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View Full Version : OFFICIAL KLH Monster review of Native Instrumentsí Traktor Kontrol S4



KLH
04-07-2012, 12:03 PM
[Although the original post disappeared with DJFv1, I've been able to relocate the content. Here's the original posting. I'll add an updated section on TPv2 at the end.]

This is the official KLH monster review of Native Instruments’ (NI) Traktor Kontrol S4 and Traktor Pro S4. As they are co-dependent, the hardware (S4) and software (TPS4) are intended to raise the bar in the DJ controller and DJ app landscapes respectively. The whole is indeed greater than the sum of its parts, but let’s not get too excited just yet.

First, the disclaimers. I’m not writing this to say that you should or shouldn’t buy S4/TPS4. I am writing this as a commentary of if the S4/TPS4 has achieved what I perceive to be its goal. Hopefully, you’ll read my ranting and make up your own mind on whether this product is for you.

Here’s another disclaimer. I am volunteering my opinion on the S4 and TPS4. While there may be facts throughout, this writing reflects my opinion. I’m not being paid a dime for this by anyone. I have no agenda other than trying to help fellow DJs.

Now that the “why” is out of the way, let’s talk about the “who.” The intended audiences are DJs (bedroom, mobile, club) and prospective DJs. If you don’t know what BPM, EDM, and looping means, then please learn the vernacular of DJing prior to reading this article.

Where to begin? Well, there’s so much to say, so I’ll provide a little organization first. I will cover the following topics:

I’m BACK
Expectations
Support
Unboxing/Installation
Initial Impressions
Operational Use
Digging beneath the covers…
Conclusion
You have a question? Well, write ‘em down and post them at the end of this article and I’ll answer them for you.

This article focuses on the S4 and TPS4 version 1.0.1 – which are the latest software available as of December 16, 2010.

KLH
04-07-2012, 12:03 PM
I’M BACK

I’ve always loved music and listen to EDM in particular. I have an amateur musician/producer/sound-designer/sound-technician background because, prior to being a DJ, I created electronic dance and chill-out music.

Anyway, I discovered a passion for DJing about 3 years ago when I downloaded Virtual DJ. After playing with that, I decided to purchase the M-Audio Xponent. With Torq, my love for mixing and remixing was borne! I quickly went nuts and purchased a Pioneer DJM-600 mixer, the M-Audio Conectiv, and two CDJ-800s. Life was good… but I couldn’t get into scratching. The sticker-drift on Torq prevented anything but baby and transformer scratches. I wanted to get into advanced scratching and juggling, but realized that it wasn’t going to happen with Torq.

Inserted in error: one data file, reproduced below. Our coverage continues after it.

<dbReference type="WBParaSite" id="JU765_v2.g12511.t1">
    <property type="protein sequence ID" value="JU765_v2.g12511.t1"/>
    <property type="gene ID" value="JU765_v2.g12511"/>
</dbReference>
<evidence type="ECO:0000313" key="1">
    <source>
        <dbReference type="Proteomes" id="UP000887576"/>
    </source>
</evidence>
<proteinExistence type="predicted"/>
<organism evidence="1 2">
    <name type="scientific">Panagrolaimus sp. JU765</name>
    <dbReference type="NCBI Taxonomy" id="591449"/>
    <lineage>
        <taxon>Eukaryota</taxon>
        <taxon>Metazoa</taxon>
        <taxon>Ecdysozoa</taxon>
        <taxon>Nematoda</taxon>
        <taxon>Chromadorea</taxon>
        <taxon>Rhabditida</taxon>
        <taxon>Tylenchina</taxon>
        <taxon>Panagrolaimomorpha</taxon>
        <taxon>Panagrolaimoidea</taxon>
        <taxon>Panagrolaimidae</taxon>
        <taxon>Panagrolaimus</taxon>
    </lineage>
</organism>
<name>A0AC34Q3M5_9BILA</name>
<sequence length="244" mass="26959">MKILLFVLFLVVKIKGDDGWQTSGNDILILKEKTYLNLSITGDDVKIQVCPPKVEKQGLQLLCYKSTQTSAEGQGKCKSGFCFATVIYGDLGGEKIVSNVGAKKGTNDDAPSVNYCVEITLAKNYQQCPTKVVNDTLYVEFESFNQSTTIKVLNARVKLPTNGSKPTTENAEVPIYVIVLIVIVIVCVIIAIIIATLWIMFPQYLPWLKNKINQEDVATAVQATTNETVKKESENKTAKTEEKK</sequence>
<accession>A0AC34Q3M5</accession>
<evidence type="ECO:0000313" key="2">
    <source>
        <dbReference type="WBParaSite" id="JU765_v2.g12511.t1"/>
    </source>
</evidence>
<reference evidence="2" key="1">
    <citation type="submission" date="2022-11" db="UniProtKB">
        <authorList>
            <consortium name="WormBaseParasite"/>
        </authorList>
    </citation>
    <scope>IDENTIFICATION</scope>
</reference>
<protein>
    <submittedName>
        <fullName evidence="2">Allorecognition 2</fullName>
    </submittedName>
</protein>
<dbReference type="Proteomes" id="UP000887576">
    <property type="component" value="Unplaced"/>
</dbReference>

Then around September of 2008, I discovered Skratchworx and posts about the NS7… I suppose the rest is history. As my background is in MIDI, I am more comfortable with MIDI controllers than with turntables. In my humble opinion, while turntables may be the ultimate scratching tool, the flexibility of MIDI (even semi-proprietary MIDI) is more valuable to me… I can make it do what it do, baby.

And I came into my own on the NS7FX with ITCH. I became a mobile DJ at schools and at house-parties. NS7FX and ITCH because my two best friends… but having tasted Torq’s sampler, I always felt that a sampler was missing. When Native Instruments launched the S4, I thought “Meh.” When I read about four-decks, VCI-300-like platter performance, a SAMPLER, Traktor Pro, AND priced under $1,000, I felt the pull… so I sold the NS7FX (sniff, sniff) and took a chance on the S4/TPS4.

KLH
04-07-2012, 12:04 PM
EXPECTATIONS

For the past 18 months, I’ve been using the NS7FX as a high-performance two-deck DJing system… and it delivered in spades. I was able to do scratching, juggling, EQs, and effects for hours without a single problem - in Windows to boot! My sets were tight and rocked MANY dance floors.

Unfortunately, I wanted all that and more. The Xone:DX had just been released and I wanted a to play around with four-decks. More importantly, I wanted to use a sampler. While using Torq, I had several cheesy DJ-drops that I just loved, and I couldn’t use them in ITCH because there are only two decks.

One more thing – Serato keeps ITCH closed to other enabling technologies. There are no MIDI mapping capabilities, VSTs, ReWire capabilities, or MIDI clock sending. It’s like an Apple iPod – you get what you bought, no more and no less. While I had hoped that the NSFX or VFX-1 would pave the way to more expansion hardware/software – like a SAMPLER – that was not to pass… with one exception.